We in no way want it to be a time-stealer (or to be the root of bad attitudes), but there are times when electronics can not only be educational but something we experience together.
We have had some vacations that were completely media-free; and others that we’ve allowed it in small amounts. I’d encourage you to consider the “the electronics or no electronics?” question one vacation at a time.
10) Make time to unwind with your spouse (and also respect his/her individual rest needs).
Yes, you still have a house full of kids. Yes, you mainly are going to be together as a family.
But, if possible, try to get everyone to bed fairly early (at least a few nights) so that you can have couple time together alone. Or better yet, if you’re near friends and family, ask them to babysit one night so you can go out!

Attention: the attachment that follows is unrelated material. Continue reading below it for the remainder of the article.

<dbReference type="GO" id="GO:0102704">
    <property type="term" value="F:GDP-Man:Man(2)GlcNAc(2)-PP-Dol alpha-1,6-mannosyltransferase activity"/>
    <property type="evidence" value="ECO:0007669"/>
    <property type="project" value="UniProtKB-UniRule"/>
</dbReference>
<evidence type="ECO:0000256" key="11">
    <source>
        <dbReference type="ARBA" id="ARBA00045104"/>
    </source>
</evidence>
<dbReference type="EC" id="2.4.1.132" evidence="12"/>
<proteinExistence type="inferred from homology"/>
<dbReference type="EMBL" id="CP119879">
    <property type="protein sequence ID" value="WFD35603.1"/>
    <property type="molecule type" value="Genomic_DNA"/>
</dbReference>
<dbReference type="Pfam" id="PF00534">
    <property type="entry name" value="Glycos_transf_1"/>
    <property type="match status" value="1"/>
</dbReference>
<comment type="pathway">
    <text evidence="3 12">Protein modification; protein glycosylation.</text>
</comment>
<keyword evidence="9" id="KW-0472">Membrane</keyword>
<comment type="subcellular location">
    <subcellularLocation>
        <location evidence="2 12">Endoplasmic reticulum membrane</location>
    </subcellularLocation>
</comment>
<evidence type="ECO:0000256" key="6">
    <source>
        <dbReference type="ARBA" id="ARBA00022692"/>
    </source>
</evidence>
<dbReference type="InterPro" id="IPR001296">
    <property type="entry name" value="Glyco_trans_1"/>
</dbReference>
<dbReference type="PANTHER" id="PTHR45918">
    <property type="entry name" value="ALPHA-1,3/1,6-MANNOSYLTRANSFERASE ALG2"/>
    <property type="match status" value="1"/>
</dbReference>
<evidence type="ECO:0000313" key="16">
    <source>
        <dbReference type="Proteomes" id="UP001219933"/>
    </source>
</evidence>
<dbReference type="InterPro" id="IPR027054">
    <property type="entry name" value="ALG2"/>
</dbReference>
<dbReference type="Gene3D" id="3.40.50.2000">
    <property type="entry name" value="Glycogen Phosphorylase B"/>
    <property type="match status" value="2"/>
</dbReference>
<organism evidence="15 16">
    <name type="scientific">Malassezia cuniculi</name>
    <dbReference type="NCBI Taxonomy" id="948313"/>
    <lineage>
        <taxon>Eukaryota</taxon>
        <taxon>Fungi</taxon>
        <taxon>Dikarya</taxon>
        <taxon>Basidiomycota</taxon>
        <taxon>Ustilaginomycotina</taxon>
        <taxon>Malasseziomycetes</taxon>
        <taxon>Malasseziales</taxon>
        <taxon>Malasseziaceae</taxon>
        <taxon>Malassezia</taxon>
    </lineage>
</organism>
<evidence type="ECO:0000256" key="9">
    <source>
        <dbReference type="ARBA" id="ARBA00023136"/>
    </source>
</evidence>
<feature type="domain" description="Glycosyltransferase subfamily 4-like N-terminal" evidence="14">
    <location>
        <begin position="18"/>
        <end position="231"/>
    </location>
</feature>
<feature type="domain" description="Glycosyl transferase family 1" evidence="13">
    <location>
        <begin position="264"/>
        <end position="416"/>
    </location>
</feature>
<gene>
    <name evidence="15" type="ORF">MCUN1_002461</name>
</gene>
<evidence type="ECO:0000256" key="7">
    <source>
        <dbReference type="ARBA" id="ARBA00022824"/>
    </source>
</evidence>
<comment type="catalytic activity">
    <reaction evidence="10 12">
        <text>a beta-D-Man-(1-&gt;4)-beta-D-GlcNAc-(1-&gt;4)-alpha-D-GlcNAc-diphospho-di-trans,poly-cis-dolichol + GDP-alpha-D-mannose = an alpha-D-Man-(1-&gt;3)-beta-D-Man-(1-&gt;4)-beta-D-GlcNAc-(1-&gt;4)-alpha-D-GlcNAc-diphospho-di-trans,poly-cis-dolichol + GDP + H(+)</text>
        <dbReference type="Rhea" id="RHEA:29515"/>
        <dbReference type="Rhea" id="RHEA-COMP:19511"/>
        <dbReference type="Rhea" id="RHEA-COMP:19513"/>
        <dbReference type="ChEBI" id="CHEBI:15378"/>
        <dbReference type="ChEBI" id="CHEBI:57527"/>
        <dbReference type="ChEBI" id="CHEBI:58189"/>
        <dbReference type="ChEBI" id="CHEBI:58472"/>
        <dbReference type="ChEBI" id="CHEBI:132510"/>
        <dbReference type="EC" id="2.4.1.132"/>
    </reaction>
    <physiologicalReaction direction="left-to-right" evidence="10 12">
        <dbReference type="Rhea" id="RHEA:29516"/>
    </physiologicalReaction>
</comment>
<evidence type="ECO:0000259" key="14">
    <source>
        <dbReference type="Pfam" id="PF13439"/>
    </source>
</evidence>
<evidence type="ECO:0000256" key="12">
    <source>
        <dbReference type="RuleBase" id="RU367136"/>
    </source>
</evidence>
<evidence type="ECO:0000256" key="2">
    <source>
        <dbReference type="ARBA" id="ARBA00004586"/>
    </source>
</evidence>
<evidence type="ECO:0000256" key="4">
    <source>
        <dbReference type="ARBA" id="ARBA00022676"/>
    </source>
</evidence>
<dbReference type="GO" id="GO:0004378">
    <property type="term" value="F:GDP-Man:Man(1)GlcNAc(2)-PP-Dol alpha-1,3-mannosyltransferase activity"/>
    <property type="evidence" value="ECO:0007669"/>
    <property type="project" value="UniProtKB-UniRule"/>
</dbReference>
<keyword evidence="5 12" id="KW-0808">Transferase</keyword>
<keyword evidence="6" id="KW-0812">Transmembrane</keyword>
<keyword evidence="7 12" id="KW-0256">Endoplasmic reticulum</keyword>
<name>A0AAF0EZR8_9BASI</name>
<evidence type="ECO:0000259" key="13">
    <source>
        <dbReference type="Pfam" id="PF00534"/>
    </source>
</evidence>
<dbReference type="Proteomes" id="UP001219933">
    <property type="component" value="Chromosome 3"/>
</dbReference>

Resist the temptation to veg out in front of the television and spend time genuinely connecting (communication, intimacy time, working on a project together, etc). Find ways to build your relationship and to truly connect.
And, at the same time, I’d encourage you to respect each other’s in-the-moment rest needs.
Case in point: It was day three of last year’s summer vacation, and my husband turned on the television in the bedroom.
Instantly I was completely irked by the noise of the movie he was happily watching. I really wanted to say, “Turn off that TV!!” but realized that this was how he needed to unwind right now. But what I really really needed was silence.